This is especially true in the digital economy where multinational corporations have quite literally started at kitchen tables (Dunnhumby) or in garages (Apple). In the 21st century, online enterprise means investing time to start a business instead of a whole load of money up front. A single entrepreneur can turn a good idea into a digital product and take it to a global marketplace using freely available computer resources to learn new skills and the marketing reach of blogs, social media and online interest groups. As soon as a trickle of money comes in, services like web hosting and domain registration are easily affordable. As the business grows, more aspects can be contracted out, all generating economic growth and employment. All of that activity increases a country’s tax base.

But not if that business never starts up because of VATMOSS compliance costs. We already know that enterprises expecting to pay under £/€100 annually in cross-border digital VAT are facing anything from £500 to £5000 in added costs. No wonder so many people are giving up on the very idea of starting a new digital business now that they have to find that sort of money up front, before they’ve even earned a penny.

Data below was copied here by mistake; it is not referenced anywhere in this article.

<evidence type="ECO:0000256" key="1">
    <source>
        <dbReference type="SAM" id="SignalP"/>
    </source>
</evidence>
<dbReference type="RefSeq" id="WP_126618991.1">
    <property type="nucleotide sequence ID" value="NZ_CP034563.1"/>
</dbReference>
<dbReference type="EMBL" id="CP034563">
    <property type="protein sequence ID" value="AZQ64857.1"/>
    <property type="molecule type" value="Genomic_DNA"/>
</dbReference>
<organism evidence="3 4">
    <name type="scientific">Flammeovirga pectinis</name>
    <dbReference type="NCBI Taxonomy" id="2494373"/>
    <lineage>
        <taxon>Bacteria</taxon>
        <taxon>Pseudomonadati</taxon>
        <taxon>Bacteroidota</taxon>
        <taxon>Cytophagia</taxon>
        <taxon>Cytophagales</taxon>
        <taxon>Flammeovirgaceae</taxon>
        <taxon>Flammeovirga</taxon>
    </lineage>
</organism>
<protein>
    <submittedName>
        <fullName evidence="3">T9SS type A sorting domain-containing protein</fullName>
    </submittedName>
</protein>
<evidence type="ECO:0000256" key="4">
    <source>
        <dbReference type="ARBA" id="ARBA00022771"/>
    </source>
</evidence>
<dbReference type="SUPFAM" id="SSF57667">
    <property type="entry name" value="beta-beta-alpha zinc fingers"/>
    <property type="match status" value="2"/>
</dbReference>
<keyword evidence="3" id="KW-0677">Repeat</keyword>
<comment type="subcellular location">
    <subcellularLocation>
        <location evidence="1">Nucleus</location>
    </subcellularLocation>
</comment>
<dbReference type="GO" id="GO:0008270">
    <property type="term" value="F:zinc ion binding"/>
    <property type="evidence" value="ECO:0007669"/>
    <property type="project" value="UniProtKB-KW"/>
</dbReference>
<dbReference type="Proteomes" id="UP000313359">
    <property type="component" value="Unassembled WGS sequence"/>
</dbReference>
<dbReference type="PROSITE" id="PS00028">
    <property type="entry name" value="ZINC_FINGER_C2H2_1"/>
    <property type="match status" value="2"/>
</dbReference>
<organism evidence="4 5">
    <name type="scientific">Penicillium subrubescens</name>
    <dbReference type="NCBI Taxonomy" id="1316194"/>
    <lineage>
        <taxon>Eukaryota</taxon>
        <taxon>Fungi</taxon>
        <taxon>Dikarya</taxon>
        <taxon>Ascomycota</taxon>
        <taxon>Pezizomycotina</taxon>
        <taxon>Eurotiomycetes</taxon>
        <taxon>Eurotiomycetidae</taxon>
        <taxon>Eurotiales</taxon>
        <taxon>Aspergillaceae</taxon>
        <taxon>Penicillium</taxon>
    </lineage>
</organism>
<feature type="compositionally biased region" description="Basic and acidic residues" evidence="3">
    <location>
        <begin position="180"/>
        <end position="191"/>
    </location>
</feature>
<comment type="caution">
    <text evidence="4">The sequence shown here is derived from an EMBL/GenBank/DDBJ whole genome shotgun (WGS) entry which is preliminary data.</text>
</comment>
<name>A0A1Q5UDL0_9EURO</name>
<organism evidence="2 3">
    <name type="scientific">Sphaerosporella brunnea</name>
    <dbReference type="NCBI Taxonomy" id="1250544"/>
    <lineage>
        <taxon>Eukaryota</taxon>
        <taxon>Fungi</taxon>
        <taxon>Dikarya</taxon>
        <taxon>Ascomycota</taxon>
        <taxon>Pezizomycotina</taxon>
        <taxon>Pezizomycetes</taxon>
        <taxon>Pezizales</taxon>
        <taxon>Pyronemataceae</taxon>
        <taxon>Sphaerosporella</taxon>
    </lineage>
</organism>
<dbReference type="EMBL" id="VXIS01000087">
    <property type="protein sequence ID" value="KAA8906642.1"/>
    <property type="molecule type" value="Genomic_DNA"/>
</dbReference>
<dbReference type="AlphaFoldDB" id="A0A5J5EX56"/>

You don’t need to just take our word on all this. The OECD Secretary General has just issued a key report to the G20 Finance Ministries on taxation including VAT issues for small and medium enterprises (SMEs). You can read the whole thing here if you’re keen but these are some key points:

“… Tax compliance costs typically have a significant fixed cost component, tending to impose a relatively higher burden on SMEs than on larger enterprises which can benefit from returns to scale in complying. Tax compliance costs may affect a number of economic margins faced by the owners and operators of SMEs, notably, whether to become self-employed, whether to employ others and whether to operate in the formal economy.” (page 105 para 207)